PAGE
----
In 1927, Joseph I. Peters constructed a house in what is now Lacey from a design by renowned Olympia architect Joseph H. Wohleb (1887 – 1958). Today, the property in the Old Historic Lacey neighborhood is the home of Lacey Mayor Andy Ryder and his wife Becci. Tomorrow, it can be yours. The house is on the market, offered by Courtney Drennon with Morrison House Sotheby’s Realty.
“The modernized Tudor is built with mahogany studs and exudes old world charm with all the jazz of refined and luxurious style,” says Courtney Drennon, real estate broker for the property.
The house was the mayor’s childhood home, which he bought from his parents. He has continued to live there as Lacey’s longest-serving mayor. “I was raised in it, and I raised my family in it,” he says. “It’s time to let another family enjoy this house and raise their kids. We hope they enjoy it as much as we did.”
Washington Office of Archaeology and Historic Preservation documents describe that this house is the only existing Wohleb-designed structure in Lacey. Wohleb planned multiple well-known buildings in Olympia and surrounding areas, using the Mission Revival style, then later the Tudor, Craftsman, English Revival, Neo-classical and Art Deco styles. Some of Wohleb’s many public and commercial buildings include the Carnegie Library in Olympia, the Capitol Theater, the Jeffers Photographic Studio, the Thurston County Courthouse (1930), the Olympia National Guard Armory, the Elks Lodge in Centralia, American Legion Halls in Shelton and Olympia, and buildings on and around the State Capitol Campus, to name just a few.
Situated on a private acre, the Lacey house has been updated since its construction in the 1920s. It underwent a significant remodel and expansion in 2007, although much of the original pitched roof design and footprint, interior items like the fireplace, and other unique features remain. The mayor says that during remodeling, workers found writings on the interior boards from early builders of the home. The remodel is also when they discovered the mahogany main studs running through the home, as well as some old children’s toys in wall crawl spaces.
Today, the many features of this historic-yet-modern, six-bedroom, 4,482-square-foot home are vaulted ceilings, a large primary bedroom with generous walk-in closets, walk-in pantry, French doors, an in-home spa system with blue tooth speakers, gleaming kitchen, double pane windows, security system, fireplace, theater room with a wet bar, ceramic tile, hardwood and much more.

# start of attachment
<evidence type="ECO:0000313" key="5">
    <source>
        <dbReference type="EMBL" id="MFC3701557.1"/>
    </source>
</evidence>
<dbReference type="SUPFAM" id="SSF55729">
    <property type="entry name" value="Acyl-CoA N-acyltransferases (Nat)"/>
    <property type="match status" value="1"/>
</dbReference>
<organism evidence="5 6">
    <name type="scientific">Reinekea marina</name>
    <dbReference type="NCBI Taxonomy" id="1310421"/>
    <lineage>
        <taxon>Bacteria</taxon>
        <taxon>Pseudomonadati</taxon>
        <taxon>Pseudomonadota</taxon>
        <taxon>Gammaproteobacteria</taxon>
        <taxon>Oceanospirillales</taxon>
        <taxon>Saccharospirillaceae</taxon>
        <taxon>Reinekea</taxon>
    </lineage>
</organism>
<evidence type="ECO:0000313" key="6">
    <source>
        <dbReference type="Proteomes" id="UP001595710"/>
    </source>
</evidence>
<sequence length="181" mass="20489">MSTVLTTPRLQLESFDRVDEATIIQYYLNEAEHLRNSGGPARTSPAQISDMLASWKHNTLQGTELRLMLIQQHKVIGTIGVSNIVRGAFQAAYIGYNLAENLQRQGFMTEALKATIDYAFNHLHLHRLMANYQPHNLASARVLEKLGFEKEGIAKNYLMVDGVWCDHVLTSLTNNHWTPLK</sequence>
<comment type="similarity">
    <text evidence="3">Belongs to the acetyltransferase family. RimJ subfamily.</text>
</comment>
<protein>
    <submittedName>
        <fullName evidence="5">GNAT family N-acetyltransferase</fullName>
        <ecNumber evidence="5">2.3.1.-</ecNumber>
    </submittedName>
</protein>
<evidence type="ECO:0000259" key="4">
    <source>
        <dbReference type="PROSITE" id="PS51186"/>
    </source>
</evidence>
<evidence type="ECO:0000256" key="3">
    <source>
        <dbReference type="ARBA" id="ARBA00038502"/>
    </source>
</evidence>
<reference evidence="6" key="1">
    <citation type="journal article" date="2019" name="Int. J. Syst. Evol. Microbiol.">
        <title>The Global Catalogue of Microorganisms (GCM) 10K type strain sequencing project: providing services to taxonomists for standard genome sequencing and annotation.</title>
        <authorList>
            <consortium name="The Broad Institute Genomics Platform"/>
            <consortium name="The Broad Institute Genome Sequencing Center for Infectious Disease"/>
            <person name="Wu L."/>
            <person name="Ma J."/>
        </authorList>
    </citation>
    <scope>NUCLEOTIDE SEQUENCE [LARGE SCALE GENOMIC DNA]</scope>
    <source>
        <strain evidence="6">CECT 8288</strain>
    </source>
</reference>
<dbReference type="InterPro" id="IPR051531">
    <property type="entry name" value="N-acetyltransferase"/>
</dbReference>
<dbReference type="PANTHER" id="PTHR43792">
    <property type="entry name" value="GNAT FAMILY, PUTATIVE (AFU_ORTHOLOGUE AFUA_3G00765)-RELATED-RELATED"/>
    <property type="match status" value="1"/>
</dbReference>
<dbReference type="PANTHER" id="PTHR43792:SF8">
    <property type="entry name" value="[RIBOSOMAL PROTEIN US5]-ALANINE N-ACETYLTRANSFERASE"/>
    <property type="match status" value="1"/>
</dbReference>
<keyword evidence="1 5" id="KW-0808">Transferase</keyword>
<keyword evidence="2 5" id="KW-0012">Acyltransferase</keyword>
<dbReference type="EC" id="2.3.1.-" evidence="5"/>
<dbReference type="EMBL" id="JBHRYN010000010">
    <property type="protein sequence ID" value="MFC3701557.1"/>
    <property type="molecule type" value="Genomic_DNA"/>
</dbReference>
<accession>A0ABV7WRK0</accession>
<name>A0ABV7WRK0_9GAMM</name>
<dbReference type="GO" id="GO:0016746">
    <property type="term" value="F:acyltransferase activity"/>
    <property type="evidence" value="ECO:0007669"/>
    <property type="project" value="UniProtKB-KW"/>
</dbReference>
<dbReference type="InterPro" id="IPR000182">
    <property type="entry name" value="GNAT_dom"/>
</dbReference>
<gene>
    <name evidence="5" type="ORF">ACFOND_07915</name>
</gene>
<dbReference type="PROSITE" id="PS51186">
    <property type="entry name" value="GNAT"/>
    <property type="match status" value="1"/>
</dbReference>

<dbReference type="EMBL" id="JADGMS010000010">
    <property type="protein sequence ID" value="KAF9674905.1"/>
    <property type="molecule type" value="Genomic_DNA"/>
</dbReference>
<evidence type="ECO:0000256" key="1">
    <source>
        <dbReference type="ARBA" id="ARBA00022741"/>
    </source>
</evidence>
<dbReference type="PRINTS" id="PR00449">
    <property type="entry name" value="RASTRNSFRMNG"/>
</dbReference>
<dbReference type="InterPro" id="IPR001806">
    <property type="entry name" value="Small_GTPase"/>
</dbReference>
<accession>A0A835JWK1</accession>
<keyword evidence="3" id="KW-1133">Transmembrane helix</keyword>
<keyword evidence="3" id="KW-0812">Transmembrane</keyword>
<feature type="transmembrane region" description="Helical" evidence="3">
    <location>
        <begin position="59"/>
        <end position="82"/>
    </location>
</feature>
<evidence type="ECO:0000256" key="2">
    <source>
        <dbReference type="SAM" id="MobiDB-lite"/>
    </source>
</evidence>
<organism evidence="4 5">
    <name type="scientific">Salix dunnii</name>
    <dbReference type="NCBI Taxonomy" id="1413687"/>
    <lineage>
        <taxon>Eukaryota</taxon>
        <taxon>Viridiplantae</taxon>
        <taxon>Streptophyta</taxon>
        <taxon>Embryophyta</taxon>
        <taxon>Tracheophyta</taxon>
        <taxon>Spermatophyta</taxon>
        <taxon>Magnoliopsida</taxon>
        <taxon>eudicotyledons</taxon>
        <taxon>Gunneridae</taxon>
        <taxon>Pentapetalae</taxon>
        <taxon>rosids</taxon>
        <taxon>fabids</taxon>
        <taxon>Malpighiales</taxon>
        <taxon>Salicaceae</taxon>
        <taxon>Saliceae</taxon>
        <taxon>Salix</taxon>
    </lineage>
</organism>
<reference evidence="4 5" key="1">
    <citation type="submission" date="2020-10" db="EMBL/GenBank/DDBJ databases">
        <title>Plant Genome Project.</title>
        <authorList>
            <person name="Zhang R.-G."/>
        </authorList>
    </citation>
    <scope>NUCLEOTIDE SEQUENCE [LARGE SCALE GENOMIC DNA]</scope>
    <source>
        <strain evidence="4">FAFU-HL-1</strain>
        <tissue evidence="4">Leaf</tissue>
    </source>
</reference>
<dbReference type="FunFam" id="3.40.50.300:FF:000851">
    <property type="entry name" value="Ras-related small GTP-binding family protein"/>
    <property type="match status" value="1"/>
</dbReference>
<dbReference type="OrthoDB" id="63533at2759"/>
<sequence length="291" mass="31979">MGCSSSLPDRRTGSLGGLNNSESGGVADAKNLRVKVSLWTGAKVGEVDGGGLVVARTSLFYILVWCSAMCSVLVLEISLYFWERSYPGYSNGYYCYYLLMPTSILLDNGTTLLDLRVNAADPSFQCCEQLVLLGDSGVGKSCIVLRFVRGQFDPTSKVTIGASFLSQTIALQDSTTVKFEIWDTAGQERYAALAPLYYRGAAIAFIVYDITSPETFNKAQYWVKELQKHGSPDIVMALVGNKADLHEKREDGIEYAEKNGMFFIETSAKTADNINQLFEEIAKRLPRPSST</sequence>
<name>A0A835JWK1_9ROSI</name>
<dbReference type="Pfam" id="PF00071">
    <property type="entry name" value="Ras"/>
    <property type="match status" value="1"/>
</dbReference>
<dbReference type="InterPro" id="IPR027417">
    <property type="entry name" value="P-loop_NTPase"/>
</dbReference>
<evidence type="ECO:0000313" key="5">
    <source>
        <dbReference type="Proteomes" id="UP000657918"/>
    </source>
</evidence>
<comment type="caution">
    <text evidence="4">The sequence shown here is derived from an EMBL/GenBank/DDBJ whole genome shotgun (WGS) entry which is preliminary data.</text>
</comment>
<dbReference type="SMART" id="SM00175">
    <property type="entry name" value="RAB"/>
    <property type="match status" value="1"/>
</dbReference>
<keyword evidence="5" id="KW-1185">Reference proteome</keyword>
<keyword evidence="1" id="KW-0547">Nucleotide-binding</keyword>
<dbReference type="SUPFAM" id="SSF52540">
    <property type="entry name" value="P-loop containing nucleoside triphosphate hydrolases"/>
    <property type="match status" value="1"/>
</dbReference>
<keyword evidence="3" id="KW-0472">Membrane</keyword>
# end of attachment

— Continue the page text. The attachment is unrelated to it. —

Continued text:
The property also offers a boat house and four-bay garage with electric car charging, and a separate one-bedroom apartment. While the home was originally largely stucco, a Wohleb trademark, the exterior is now brick wainscoting and wood. First heated by coal then oil, the house is served by natural gas.
Originally called Woodland, Lacey itself has an interesting history, a fair amount of which this house has seen firsthand. Peters moved to the Olympia area from Virginia in 1898, working in the lumber business then at his real estate firm of Sam and Peters, which platted the Lacey Villas subdivision in 1927. Andy says that his house sits squarely on the north, south, east and west geographic coordinates because Peters built it when the streets were laid out. Peters finally completed construction on his Lacey home in 1929 using Wohleb’s drawings, but sadly lost the property during the Great Depression and never lived in it. Roy and Rose Weiks later bought the property, which is why historical documents also refer to it as the Weiks House. The Weiks owned the former Chambers Meat Packing Company in Rochester and former Sea Mart Shopping Center (later Yard Birds) in Olympia.
The grounds at this established Lacey property provide lush gardens, fruit trees, a hot tub and a covered outdoor space called the Summer House designed for hosting gatherings. The mayor says the home has served as a central gathering place for his family and has hosted four weddings including his and Becci’s surprise ceremony during a neon-themed outdoor party. He adds that you can hear the daily bells chime from the nearby Saint Martin’s Abbey Church, calling the Benedictine monks to prayer, and the summer sounds of baseball from Saint Martin’s University.
Interested in more information if you are considering buying this remarkable home and lovely piece of Thurston County history? If so, contact Courtney Drennon at Morrison House Sotheby’s International Realty.
Courtney Drennon, Real Estate Broker
Morrison House Sotheby’s International Realty